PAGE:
VALLEJO, Calif. (AP) - A Northern California woman and her boyfriend concocted her reported abduction that spurred a two-day search, police said late Wednesday. The revelation came just hours after she had reappeared 400 miles away in Southern California to the emotional relief of her family.
VALLEJO, Calif. (AP) — A Northern California woman and her boyfriend concocted her reported abduction that spurred a two-day search, police said late Wednesday. The revelation came just hours after she had reappeared 400 miles away in Southern California to the emotional relief of her family.
Denise Huskins and Aaron Quinn have now become the target of the investigation as police probe whether they did anything illegal in their report of a random, violent abduction and a ransom request of $8,500.
"There is no evidence to support the claims that this was a stranger abduction or an abduction at all," Vallejo police said in a statement. "Given the facts that have been presented thus far, this event appears to be an orchestrated event and not a kidnapping." Denise Huskins had indicated she would talk to detectives after reappearing outside her father's apartment in Southern California earlier in the day, and the FBI had arranged to have her returned to Northern California via jet, police said.
But they are now unable to contact either Huskins or her family members and they do not know where she is.
Quinn had told police Monday that intruders had abducted her from their San Francisco Bay area home, Vallejo police spokesman Kenny Park said at a news conference Wednesday night.
Park said police had doubts from the start but had a responsibility to investigate thoroughly and speak cautiously to the public.
"It was such an incredible story, we initially had a hard time believing it and upon further investigation we couldn't substantiate any of the things he was saying," Park said.
Huskins showed up unharmed outside her father's apartment in Huntington Beach on Wednesday morning.
Her father, Mike Huskins, traveled to Northern California to help with the search. Around 9:30 a.m. Wednesday, he said she called him to say she had been dropped off at her mother's Huntington Beach house, about 400 miles from where she was last seen.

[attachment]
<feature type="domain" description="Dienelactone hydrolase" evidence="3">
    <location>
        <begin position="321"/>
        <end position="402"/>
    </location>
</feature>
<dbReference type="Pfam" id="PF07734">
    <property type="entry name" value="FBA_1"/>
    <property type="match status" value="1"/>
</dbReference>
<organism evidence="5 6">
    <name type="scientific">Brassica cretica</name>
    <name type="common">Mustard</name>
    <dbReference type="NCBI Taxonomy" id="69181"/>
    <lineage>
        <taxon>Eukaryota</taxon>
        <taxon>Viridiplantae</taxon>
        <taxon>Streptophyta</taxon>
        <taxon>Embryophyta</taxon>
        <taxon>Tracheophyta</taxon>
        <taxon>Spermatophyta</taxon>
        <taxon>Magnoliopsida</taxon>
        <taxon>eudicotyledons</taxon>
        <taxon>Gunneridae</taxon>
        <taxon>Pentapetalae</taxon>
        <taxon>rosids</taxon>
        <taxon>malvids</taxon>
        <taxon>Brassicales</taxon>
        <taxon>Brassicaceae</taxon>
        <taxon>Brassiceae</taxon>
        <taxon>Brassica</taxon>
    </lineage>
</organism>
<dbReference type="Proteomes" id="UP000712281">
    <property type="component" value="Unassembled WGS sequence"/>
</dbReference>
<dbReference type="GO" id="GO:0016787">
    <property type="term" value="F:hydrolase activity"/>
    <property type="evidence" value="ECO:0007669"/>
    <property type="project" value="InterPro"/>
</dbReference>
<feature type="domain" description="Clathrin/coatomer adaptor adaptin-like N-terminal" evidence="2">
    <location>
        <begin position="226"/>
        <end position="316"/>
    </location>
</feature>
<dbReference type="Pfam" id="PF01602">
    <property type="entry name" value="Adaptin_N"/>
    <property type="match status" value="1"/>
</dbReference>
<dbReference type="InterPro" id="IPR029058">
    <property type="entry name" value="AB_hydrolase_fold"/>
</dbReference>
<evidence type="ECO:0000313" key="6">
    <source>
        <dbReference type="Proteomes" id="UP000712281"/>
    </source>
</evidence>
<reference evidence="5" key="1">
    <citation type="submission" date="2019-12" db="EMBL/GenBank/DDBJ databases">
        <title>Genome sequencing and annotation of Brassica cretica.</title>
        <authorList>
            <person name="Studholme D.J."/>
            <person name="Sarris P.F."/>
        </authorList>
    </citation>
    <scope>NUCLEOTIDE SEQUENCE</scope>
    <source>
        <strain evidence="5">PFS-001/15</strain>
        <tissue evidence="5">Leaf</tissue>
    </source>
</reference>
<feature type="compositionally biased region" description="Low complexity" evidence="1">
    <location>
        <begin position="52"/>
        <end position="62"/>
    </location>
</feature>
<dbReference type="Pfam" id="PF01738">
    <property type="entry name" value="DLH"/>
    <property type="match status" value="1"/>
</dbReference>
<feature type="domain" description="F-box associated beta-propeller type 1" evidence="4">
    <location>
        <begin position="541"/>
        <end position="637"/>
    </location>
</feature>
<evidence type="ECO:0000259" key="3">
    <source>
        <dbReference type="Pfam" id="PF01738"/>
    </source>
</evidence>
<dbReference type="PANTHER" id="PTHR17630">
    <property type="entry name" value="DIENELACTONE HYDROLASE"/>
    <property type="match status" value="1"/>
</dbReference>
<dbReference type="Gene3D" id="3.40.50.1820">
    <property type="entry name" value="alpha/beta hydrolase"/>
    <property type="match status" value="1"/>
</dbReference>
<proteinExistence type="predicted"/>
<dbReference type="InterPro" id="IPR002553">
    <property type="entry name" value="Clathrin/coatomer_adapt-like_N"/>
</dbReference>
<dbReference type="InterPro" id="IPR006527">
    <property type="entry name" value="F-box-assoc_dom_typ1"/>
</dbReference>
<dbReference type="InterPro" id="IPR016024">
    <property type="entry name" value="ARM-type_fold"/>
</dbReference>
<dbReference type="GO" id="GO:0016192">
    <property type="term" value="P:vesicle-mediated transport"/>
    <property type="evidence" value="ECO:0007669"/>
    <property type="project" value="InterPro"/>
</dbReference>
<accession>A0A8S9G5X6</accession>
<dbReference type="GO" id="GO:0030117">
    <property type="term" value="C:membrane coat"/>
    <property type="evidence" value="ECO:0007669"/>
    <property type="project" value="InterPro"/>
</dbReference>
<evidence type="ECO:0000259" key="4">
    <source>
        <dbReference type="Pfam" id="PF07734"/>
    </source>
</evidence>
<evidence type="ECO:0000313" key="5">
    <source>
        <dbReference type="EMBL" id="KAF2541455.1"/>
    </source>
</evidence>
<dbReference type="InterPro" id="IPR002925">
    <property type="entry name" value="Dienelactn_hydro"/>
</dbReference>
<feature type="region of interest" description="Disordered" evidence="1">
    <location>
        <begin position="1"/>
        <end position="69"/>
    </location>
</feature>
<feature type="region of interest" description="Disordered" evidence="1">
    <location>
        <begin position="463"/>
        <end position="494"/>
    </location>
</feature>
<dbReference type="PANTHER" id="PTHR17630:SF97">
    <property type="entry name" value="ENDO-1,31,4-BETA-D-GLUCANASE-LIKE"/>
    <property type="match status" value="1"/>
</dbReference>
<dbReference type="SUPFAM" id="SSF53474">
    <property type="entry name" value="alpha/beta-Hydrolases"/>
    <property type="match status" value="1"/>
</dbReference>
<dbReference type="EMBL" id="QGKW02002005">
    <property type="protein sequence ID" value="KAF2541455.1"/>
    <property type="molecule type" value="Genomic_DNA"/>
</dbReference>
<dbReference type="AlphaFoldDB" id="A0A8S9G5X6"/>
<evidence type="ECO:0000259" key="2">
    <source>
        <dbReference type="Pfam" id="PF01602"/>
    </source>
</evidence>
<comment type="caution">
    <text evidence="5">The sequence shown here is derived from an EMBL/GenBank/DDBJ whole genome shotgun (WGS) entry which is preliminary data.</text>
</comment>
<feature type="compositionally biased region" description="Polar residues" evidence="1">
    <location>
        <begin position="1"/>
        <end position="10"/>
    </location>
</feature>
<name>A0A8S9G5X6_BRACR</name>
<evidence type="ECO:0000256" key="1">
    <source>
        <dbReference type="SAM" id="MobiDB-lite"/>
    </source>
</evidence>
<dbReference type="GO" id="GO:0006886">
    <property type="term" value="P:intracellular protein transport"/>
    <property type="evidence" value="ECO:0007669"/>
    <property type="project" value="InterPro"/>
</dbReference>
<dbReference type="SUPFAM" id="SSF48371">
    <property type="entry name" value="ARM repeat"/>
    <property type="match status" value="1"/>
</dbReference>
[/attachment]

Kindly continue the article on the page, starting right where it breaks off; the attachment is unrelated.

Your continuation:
No one was home, so she told him she walked the 12 blocks to his home near the beach.
"She wasn't crying at all. She just said, 'Daddy, I'm OK,' " an emotional Mike Huskins told The Associated Press.
Reina Yorba, 12, said she and her mother, Anissa, heard the woman pounding loudly on her father's door in their apartment complex. Then they saw her borrow a cellphone from a neighbor.
"When she was talking, it was panicky. It was loud and panicky," Reina said. She added officers arrived within minutes.
Quinn, 30, had told police she was forcefully taken in the middle of the night from their Mare Island home in Vallejo. Quinn called police at about 2 p.m. Monday to report she had been abducted.
Park said Quinn's waiting so long to inform them is part of what aroused suspicions. It was not clear whether police had had contact with Quinn since they decided the case was a hoax. Park said he was "free on his own" for now.
Police said if there is any evidence that Denise Huskins or Quinn committed a crime, they will pursue charges against them. They expressed disgust at the resources the two squandered — saying over 40 detectives had worked on the case — and the fear they instilled in the community over what was reported as random violence.
"Devoting all of our resources 24 hours a day in a wild goose chase it's a tremendous loss," Park said. "It's disappointing, it's disheartening. The fact that we wasted all of these resources for nothing, it's upsetting."
Late Wednesday at the two-story wooden house where the abduction was reported, a bouquet of plastic flowers and a candle sat outside. The lights were on inside but it didn't appear anyone was home.
On Tuesday, the San Francisco Chronicle received an email from an anonymous person claiming to be holding the 29-year-old woman. The person wrote that she would be returned safely Wednesday, the newspaper reported.
"We will send a link to her location after she has been dropped off. She will be in good health and safe while she waits," the email read. "Any advance on us or our associates will create a dangerous situation for Denise. Wait until she is recovered and then proceed how you will. We will be ready."
The email included an audio file of a woman identifying herself as Denise Huskins, who mentioned Tuesday's airliner crash in the French Alps to verify she was alive. Mike Huskins confirmed the voice in the file was his daughter's, the Chronicle reported.
Park said they had asked the Chronicle to hold off on revealing they had received the email until police could verify it was Huskins' voice, which they did.
Before police began calling the kidnapping into question, Huskins' father told the AP he knew nothing about a ransom.
"No ransom was ever discussed with me. But police aren't telling me everything that they heard," he said. "It's going to take a while before it all sorts out, I think."
For now, he said, he's just happy to know his daughter is safe. He said he had no doubt she was kidnapped.
"I feel very relieved. Can you imagine? You can't unless you've experienced it," he said. "I don't recommend this experience for anybody."
Denise Huskins works as a physical therapist at Kaiser Permanente Medical Center in Vallejo. She moved to the area in June from Southern California.
Her uncle, Jeff Kane, described her as a person of sterling character, saying she is career-oriented, independent and strong. "She's a good girl, not into any bad things," he said.
Associated Press Scott Smith in Fresno, as well as AP researcher Jennifer Farrar in New York, contributed to this story.